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Published September 06, 2022
With the COVID pandemic easing, the financial outlook improving and academic reorganizations unfolding, the University of Wyoming has reached “a new starting point,” President Ed Seidel says.
During his annual “State of the University” address Thursday, UW’s 28th president noted progress on numerous priorities and outlined key objectives to lift Wyoming’s university to new levels of excellence.
“We’re excited about where we’re going,” Seidel told the UW faculty and staff members assembled in the Wyoming Union Ballroom, as well as several hundred watching online. “We’re going to really need your help -- all hands on deck -- going forward, but maybe under a better condition than when we started a couple of years ago. We’ve stabilized our team, made a lot of investments in staff and faculty, and student success initiatives … We’re making progress, off to a fresh start.”
After absorbing significant reductions in state funding in the previous biennium, Seidel noted the university -- in the 2022 legislative session -- received new funding for a variety of purposes, including construction of new facilities and the first employee pay raises in several years. While acknowledging the importance of the new construction -- which includes new student residence halls, an addition to the College of Law Building, remodeling of the west-side stands in War Memorial Stadium and a new natatorium -- the president said his team’s focus is on “people and programs” moving forward.
That’s in part because, he acknowledged, past budget reductions have created challenges with staffing, workload, compensation and morale for staff and faculty members.
“We have to do a lot to shore up the foundations of this university,” he said. “We’re going to do everything we can to grow the faculty and the staff, and to reward them as we need to.”
Seidel expressed optimism that funding for additional pay raises will be forthcoming in the 2023-24 fiscal year. In the meantime, he noted several initiatives unfolding now for as many as 25 additional faculty hires, as well as new graduate assistantships.
Some of those new hires will take place in UW’s new School of Computing, which will be joint appointments with other units on campus to help infuse applied computing across the university. Making UW more digital is one of Seidel’s four priority directions -- sometimes referred to as pillars -- along with driving more entrepreneurism, interdisciplinarity and inclusiveness.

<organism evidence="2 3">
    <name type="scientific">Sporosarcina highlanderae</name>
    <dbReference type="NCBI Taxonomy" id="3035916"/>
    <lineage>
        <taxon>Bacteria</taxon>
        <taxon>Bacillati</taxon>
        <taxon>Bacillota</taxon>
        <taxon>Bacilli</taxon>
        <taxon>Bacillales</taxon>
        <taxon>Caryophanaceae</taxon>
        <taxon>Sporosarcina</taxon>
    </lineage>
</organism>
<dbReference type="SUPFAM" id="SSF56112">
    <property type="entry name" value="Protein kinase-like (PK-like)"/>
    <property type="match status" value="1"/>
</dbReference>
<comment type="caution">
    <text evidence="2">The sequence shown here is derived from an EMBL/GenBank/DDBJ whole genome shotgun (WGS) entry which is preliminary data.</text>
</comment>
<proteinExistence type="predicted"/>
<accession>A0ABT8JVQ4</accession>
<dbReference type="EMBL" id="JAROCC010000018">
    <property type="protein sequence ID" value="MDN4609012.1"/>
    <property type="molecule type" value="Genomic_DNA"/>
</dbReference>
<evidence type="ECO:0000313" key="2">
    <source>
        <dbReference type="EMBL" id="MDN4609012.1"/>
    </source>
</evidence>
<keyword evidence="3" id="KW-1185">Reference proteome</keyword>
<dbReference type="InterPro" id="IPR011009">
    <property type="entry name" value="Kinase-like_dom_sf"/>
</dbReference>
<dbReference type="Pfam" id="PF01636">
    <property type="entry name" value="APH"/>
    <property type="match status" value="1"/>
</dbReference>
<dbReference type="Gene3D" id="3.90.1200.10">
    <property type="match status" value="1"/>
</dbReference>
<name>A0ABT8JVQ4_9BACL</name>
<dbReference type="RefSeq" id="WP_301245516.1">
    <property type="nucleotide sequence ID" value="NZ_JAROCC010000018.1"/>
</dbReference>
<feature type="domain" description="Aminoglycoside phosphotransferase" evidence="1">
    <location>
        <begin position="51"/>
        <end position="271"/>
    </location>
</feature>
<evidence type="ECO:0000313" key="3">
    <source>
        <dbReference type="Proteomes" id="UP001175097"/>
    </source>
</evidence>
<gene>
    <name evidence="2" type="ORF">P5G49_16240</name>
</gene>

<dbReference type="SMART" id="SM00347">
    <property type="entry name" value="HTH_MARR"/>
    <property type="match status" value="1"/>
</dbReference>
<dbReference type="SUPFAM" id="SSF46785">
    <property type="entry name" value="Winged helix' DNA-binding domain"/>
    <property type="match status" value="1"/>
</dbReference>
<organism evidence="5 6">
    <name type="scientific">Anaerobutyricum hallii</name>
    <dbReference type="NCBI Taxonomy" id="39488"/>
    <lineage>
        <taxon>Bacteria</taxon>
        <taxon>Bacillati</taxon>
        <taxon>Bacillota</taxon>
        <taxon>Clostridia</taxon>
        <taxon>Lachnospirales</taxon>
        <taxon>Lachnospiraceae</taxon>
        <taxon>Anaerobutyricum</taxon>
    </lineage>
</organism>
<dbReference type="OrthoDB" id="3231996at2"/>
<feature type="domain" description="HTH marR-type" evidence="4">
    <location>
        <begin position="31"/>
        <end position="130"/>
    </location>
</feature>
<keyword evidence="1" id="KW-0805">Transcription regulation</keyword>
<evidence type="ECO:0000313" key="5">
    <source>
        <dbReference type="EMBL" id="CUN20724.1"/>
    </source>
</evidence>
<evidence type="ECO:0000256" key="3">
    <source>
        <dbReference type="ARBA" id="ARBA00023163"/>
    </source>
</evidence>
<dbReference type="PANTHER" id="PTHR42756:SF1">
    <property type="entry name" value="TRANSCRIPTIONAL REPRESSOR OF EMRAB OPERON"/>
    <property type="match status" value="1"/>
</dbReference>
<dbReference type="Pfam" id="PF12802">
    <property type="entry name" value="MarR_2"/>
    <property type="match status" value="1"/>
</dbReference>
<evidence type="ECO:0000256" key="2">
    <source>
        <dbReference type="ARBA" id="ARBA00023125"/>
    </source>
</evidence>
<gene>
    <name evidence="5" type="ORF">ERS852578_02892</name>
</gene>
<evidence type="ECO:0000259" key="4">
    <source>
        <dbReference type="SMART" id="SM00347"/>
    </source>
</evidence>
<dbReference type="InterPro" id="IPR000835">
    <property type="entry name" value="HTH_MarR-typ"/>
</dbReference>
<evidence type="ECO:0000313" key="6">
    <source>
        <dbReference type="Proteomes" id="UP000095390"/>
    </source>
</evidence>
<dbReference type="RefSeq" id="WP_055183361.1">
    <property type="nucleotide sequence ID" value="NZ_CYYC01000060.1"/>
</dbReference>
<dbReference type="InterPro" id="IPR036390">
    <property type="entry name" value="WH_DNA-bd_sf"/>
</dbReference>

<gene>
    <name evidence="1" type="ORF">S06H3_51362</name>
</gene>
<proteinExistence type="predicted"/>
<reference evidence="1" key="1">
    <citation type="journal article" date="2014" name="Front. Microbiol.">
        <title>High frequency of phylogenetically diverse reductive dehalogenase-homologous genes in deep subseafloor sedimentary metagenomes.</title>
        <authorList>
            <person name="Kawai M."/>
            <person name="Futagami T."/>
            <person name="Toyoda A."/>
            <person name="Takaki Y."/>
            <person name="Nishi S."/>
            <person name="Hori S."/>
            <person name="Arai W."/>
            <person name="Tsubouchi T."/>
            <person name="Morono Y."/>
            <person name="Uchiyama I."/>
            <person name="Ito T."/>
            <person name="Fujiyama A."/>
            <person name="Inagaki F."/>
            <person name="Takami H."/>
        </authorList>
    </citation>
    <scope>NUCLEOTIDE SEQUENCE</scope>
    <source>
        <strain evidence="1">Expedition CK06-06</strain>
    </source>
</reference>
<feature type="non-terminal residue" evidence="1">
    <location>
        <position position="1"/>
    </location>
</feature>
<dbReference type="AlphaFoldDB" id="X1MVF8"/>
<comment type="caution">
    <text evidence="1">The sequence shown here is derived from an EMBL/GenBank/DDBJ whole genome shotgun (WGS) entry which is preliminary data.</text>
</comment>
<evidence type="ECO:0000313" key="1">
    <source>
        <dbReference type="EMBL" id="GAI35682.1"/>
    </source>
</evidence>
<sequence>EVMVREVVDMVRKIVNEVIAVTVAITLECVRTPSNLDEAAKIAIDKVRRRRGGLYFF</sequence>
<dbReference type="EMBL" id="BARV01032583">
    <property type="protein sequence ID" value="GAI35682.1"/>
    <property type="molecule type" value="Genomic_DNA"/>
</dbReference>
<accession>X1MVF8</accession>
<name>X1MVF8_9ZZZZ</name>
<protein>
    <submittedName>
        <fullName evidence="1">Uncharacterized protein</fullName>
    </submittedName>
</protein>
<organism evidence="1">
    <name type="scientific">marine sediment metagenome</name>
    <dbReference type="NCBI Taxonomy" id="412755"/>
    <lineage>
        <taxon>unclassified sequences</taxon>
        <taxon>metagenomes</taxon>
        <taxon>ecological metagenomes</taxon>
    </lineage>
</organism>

These directions are reflected in a new strategic plan now under development for the university, which Seidel said aims to drive institutional excellence; student success; service to the state; building of community; and financial stewardship. A draft of the strategic plan, created following dozens of listening sessions and “idea labs” in the past year, is now open for comment and will be presented to UW’s Board of Trustees later this academic year.
Some of the other topics addressed by the president were:
-- Student success -- Efforts to improve UW’s student retention rate -- which declined as a result of the pandemic -- are underway, he noted. These include the new Saddle Up onboarding program for first-time freshmen; the Cowboy Coaches peer mentoring program; and the Navigate app for student advising.
-- Enrollment -- He said it appears UW’s new freshman class is significantly larger than last fall -- the official 15-day number will be reported later this month -- and overall revenue from student tuition and fees currently is up 4.5 percent over last year. The university is working to recover from a pandemic-driven enrollment decline and grow beyond its pre-pandemic overall enrollment figure.
-- New initiatives -- In addition to the School of Computing, Seidel noted the launch of the Wyoming Innovation Partnership with the state’s community colleges; of the Wyoming Center for Entrepreneurship and Innovation; and of the Wyoming Outdoor Recreation, Tourism and Hospitality initiative.
-- Fundraising -- Noting that UW’s endowment totals nearly $800 million -- particularly large for a university of UW’s size -- Seidel briefly discussed new collaborative efforts with the UW Foundation to raise private support for faculty excellence and student success.
-- Research -- The university is mobilizing to secure new research funding expected to become available under the federal CHIPS and Science Act, which Seidel noted includes prioritization of projects in rural areas of the country, such as Wyoming and the Intermountain West.
A full recording of the president’s speech -- along with remarks by the leaders of the Faculty Senate, the Staff Senate and the Associated Students of UW -- is available for viewing on WyoCast and YouTube.